One of the essential conditions of interior freedom is the ability to live in the present moment. For one thing, it is only then that we can exercise freedom. We have no hold on the past—we can’t change the smallest bit of it. People sometimes try to relive past events considered failures (“I should have done this … should have said that … ”) but those imaginary scenarios are merely dreams: it is not possible to backtrack. The only free act we can make in regard to the past is to accept it just as it was and leave it trustingly in God’s hands.
We have very little hold on the future either. Despite all our foresight, plans, and promises, it takes very little to change everything completely. We can’t program life in advance, but can only receive it moment by moment.
All we have is the present moment. Here is the only place where we can make free acts. Only in the present moment are we truly in contact with reality.
Someone might think it tragic that the present is so fleeting and neither the past nor the future really belongs to us. But, approached from the standpoint of Christian faith and hope, the present moment is rich in grace and holds immense reassurance.
This is where God is present. “I am with you always, to the close of the age.” 1 God is the eternal present. Every moment, whatever it brings, is filled with God’s presence, rich with the possibility of communion with God. We do not commune with God in the past or the future, but by welcoming each instant as the place where he gives himself to us. We should learn to live in each moment as sufficient to itself for God is there; and if God is there, we lack nothing. We feel we are missing this or that, simply because we are living in the past or in the future instead of dwelling in each second. Psalm 145 says, “The eyes of all look to thee, and thou givest them their food in due season. Thou openest thy hand, thou satisfiest the desire of every living thing.” 2
There is something very liberating in this understanding of the grace of the present moment. Even if the whole of our past has been a disaster, even if our future seems like a dead end, nowwe can establish communion with God through an act of faith, trust, and abandonment. God is eternally present, eternally young, eternally new, and our past and future are his. He can forgive everything, purify everything, renew everything. “He will renew you in his love.” 3 In the present moment, because of his infinitely merciful love, we always have the possibility of starting again, not impeded by the past, or tormented by the future. The past is in the hands of the Merciful God, who can draw benefit from everything: the future is in the hands of the Providence of God who will never forget us. Faith keeps us from living as many people do, oppressed by a burdensome past and worrisome future. Living in the present permits our hearts to expand.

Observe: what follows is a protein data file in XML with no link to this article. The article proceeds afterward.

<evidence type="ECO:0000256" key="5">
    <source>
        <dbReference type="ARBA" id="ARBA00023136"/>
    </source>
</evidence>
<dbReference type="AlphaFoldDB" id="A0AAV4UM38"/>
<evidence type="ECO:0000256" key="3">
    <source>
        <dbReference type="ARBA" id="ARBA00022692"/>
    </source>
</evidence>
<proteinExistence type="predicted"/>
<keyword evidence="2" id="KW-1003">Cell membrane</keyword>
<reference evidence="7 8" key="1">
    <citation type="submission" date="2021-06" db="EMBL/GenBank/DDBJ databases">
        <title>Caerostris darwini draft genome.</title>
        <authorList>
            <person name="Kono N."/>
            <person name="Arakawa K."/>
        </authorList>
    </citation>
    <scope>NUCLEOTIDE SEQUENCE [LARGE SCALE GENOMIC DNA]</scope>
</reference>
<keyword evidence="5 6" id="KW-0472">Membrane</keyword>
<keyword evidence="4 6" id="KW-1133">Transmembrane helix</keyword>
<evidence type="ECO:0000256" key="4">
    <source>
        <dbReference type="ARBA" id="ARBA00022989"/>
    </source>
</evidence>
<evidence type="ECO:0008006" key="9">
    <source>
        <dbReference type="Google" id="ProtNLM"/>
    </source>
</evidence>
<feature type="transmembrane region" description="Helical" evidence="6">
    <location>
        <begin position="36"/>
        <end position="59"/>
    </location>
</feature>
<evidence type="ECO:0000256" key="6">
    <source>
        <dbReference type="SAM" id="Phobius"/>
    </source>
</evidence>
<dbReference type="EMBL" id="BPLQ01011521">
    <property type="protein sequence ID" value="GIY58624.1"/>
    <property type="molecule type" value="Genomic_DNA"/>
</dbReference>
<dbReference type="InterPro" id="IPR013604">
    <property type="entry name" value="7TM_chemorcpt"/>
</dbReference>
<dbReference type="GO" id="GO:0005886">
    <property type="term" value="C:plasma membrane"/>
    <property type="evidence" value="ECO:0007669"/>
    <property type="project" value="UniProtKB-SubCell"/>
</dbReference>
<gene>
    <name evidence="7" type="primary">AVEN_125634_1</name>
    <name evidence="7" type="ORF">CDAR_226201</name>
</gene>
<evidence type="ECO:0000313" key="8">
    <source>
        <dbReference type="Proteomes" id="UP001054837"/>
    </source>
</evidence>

Treatises on spirituality speak of the stages of the spiritual life. They list three, seven, twelve, or whatever number the particular author prefers. There is much to be learned from these accounts, whether it is the seven mansions of the soul depicted by St. Teresa of Avila or the twelve degrees of humility of the Rule of St. Benedict.
But experience has taught me a different approach. I often say jokingly that the ladder of perfection has only one step: the step we take today. Without concerning ourselves about the past or the future, we can decide to believe today, place all our trust in God today, love God and neighbor today. Whether our good resolutions produce success or failure, next day we can begin again, not relying on our strength but only on God’s faithfulness.
This attitude is fundamental in the spiritual life. St. Paul describes it: “Forgetting what lies behind and straining forward to what lies ahead, I press on toward the goal for the prize of the upward call of God in Christ Jesus … Only let us hold true to
what we have attained.” 4 It is a basic note of monastic spirituality. St. Anthony of Egypt (the Father of Monasticism, who died at the age of 105 and who, when he was 100, used to say, “I haven’t yet begun to be converted!”) would repeat St. Paul’s words unceasingly. His biographer, St. Athanasius, adds: “He also remembered the words of Elijah: ‘The Lord liveth before whom I stand today.’ St. Anthony pointed out that when Elijah said ‘today’ he took no account of the past. And so, as though he were still at the beginning, every day he strove to live as he wished to appear before God: pure of heart and ready to obey God’s will and no other.” 5 The same attitude has been practiced by all the saints, St. Thérèse of Lisieux being a shining example. She wrote: “To love thee, O Jesus, I have but today.” 6